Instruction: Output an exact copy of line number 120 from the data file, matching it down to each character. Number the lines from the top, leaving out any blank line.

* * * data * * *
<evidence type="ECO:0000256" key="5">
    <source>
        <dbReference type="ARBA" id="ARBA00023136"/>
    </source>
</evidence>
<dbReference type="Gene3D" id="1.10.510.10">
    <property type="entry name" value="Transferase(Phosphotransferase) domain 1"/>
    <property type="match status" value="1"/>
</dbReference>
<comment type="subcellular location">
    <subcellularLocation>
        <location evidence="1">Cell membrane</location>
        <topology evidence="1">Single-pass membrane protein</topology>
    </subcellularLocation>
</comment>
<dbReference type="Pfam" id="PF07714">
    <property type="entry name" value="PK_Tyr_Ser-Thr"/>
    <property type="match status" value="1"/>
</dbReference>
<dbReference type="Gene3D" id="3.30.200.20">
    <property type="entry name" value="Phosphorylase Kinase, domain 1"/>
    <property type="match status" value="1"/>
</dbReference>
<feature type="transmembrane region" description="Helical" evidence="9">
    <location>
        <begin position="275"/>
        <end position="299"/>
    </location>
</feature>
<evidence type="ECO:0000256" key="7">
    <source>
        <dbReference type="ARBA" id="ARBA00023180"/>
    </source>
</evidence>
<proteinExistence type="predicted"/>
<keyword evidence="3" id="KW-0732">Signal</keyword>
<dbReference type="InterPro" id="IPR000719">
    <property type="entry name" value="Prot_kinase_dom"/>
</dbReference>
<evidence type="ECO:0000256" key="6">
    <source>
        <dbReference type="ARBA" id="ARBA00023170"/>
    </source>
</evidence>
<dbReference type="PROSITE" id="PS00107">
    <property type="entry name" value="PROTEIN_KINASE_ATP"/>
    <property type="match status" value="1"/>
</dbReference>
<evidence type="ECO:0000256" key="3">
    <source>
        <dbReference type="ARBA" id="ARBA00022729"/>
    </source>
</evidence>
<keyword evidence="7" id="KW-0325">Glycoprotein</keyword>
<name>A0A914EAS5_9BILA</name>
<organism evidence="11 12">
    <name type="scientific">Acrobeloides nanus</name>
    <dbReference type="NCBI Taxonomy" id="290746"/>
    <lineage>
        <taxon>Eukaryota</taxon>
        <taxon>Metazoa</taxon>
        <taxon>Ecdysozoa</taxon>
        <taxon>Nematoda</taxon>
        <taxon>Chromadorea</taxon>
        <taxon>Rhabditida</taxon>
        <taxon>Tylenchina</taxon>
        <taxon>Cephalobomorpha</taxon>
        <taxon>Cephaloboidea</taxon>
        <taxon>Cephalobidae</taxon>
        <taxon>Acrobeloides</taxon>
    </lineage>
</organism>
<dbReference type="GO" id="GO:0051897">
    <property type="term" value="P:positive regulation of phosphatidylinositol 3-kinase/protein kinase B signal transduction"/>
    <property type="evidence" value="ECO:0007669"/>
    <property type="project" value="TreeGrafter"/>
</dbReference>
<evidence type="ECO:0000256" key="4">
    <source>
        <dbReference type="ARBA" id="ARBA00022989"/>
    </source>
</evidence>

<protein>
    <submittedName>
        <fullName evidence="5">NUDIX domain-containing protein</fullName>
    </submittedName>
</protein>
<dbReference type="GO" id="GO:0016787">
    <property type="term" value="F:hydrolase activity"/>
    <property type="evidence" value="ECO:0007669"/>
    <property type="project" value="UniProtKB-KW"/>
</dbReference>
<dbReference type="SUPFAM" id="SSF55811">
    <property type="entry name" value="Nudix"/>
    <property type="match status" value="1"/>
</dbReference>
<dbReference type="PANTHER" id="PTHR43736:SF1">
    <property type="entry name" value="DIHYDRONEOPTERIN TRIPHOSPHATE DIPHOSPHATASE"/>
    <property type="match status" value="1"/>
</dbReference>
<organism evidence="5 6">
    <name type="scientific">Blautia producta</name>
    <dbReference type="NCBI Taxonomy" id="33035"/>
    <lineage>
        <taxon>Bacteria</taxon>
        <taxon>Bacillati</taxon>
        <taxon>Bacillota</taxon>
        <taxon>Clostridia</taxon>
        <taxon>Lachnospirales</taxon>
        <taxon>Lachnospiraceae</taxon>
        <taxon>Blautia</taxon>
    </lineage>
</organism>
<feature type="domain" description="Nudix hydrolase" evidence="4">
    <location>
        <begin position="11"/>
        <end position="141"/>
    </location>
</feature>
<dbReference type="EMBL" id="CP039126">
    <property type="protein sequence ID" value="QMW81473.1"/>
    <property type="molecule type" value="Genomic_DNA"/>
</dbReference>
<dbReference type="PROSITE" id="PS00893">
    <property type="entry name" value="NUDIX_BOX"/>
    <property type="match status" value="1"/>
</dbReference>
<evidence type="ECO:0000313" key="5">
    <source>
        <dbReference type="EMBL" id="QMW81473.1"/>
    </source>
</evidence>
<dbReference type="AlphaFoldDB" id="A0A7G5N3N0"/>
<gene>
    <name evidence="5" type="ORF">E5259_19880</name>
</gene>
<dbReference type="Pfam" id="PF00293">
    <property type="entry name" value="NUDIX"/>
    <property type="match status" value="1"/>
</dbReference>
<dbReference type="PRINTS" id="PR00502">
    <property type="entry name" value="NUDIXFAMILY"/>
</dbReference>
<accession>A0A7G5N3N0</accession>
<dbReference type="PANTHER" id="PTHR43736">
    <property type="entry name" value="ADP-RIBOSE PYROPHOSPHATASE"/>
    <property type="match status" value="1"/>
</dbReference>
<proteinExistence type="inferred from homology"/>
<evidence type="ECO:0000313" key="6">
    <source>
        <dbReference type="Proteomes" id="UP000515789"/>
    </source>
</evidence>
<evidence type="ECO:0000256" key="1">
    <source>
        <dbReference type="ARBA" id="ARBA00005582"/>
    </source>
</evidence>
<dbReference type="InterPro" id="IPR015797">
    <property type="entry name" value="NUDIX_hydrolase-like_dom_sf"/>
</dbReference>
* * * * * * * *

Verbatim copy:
<dbReference type="EMBL" id="CP039126">